Tuesday, September 30, 2008

Food security hostage to climate trends

IPS News Service: More than 50 African leaders meeting at the United Nations this week focused on strategies to overcome a myriad of interrelated problems -- food shortages, droughts, HIV/AIDS, an energy crisis, climate change and military conflicts -- on the troubled continent. "It is a sad irony to note that those who contribute to climate change less are those who suffer from it the most," stressed U.N. Secretary-General Ban Ki-moon in his opening remarks to the 63rd annual General Assembly, which ends Oct. 1.

"Although Africa contributes only about 3.8 percent of total greenhouse gas emissions, its countries are among the most vulnerable to climate change in the world due to a warmer climate, more exposure to rainfall, poor soils and flood plains," explained Abdoulie Janneh, executive secretary of the U.N. Economic Commission for Africa. This vulnerability has constrained agricultural production and worsened food insecurity, Janneh said.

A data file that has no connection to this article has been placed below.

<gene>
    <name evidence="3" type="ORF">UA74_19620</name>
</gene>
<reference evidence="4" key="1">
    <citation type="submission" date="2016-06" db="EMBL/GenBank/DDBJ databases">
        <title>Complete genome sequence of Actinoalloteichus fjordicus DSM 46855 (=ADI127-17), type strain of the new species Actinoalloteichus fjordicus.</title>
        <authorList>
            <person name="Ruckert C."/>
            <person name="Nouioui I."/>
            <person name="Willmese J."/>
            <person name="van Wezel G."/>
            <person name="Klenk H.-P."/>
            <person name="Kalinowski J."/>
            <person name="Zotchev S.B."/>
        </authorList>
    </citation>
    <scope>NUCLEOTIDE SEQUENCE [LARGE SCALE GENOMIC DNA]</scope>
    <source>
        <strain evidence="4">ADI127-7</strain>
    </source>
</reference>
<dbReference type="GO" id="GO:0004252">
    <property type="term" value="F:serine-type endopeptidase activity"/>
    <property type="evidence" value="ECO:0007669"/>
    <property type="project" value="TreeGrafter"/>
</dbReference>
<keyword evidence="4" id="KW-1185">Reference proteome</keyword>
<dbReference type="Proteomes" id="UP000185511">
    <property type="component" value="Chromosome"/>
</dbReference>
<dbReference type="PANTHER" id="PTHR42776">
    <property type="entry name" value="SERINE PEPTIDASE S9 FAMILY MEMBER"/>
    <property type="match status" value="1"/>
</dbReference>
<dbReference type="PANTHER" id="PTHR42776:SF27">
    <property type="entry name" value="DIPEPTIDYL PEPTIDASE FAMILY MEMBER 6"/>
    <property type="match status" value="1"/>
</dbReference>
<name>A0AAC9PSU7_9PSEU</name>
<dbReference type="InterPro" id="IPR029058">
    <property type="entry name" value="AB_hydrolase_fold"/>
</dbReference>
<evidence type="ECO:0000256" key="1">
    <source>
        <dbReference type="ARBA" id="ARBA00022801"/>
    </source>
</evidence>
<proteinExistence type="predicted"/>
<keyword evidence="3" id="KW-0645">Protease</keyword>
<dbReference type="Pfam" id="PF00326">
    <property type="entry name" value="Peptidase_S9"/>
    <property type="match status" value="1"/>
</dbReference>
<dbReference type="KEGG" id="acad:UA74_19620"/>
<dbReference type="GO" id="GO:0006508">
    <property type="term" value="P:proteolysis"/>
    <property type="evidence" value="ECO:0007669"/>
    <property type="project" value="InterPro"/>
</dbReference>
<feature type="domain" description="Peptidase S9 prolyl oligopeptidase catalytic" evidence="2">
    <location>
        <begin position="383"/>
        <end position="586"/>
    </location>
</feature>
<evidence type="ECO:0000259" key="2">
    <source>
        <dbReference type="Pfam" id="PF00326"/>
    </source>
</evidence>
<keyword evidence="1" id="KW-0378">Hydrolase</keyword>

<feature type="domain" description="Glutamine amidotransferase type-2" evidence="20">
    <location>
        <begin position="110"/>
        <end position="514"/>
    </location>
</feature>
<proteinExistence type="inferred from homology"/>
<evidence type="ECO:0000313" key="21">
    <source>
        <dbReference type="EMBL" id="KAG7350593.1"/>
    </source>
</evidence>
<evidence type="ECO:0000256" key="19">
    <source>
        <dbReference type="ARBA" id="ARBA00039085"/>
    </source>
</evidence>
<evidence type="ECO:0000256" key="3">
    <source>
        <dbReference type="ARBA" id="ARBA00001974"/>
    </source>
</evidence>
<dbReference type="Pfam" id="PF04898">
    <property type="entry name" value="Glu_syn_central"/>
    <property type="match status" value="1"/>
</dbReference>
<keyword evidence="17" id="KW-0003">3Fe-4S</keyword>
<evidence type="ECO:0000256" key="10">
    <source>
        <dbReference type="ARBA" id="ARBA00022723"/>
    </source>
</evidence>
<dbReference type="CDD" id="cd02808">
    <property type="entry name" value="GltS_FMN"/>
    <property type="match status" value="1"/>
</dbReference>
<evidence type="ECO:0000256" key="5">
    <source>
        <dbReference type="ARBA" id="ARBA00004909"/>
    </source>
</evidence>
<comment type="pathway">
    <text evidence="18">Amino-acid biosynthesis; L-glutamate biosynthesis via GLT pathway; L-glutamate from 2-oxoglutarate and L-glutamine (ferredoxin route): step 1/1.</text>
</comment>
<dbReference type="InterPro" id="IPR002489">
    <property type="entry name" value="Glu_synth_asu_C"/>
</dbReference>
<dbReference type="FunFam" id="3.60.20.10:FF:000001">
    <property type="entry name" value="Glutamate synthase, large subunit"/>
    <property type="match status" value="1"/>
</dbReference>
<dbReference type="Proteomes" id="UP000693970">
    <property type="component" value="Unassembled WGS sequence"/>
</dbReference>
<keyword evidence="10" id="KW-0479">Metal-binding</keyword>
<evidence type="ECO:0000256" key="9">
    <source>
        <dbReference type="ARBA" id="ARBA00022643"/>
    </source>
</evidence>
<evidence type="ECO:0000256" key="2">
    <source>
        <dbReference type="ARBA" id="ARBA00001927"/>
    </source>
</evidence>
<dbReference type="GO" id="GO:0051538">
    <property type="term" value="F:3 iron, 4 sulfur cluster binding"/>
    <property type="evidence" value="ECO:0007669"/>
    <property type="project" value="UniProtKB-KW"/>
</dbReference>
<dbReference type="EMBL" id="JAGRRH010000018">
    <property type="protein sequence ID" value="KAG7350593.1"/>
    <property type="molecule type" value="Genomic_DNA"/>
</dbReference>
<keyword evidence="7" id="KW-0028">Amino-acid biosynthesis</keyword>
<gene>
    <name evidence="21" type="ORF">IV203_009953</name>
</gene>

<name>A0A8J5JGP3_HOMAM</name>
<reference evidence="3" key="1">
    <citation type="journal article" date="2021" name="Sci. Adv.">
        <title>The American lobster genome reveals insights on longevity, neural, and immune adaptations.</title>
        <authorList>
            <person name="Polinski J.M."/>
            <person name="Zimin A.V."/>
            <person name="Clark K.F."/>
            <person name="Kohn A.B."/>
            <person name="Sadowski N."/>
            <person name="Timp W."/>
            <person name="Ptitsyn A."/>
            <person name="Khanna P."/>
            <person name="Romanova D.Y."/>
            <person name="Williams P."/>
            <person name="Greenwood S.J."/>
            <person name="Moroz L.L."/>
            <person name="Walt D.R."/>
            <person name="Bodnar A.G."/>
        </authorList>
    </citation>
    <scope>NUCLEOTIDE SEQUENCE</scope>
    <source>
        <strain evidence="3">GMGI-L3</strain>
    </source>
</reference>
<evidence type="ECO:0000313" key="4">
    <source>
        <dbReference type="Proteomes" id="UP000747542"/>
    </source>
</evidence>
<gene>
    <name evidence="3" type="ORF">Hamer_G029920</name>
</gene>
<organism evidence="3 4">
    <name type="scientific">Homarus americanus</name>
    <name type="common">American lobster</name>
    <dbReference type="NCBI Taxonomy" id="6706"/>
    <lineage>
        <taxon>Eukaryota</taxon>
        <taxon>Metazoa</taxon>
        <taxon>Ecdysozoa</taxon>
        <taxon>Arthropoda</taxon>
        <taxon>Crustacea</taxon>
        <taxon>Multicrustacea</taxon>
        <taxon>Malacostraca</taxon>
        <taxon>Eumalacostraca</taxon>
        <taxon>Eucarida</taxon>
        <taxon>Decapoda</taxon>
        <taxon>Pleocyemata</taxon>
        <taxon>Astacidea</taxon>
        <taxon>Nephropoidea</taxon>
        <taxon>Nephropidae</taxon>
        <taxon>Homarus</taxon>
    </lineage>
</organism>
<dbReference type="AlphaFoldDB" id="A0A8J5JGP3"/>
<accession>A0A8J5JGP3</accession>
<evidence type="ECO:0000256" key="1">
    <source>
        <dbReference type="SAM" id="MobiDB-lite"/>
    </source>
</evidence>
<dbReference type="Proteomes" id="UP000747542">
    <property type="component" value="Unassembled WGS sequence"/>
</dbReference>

In a report on how climate change is deepening the global food crisis, James Paul and Katarina Wahlberg of the U.S.-based Global Policy Forum warned that the negative effects range from droughts and desertification, to more frequent and serious storms, intense rainfalls and floods. "Agriculture and climate change are tied together in a 'feedback loop'," they concluded....

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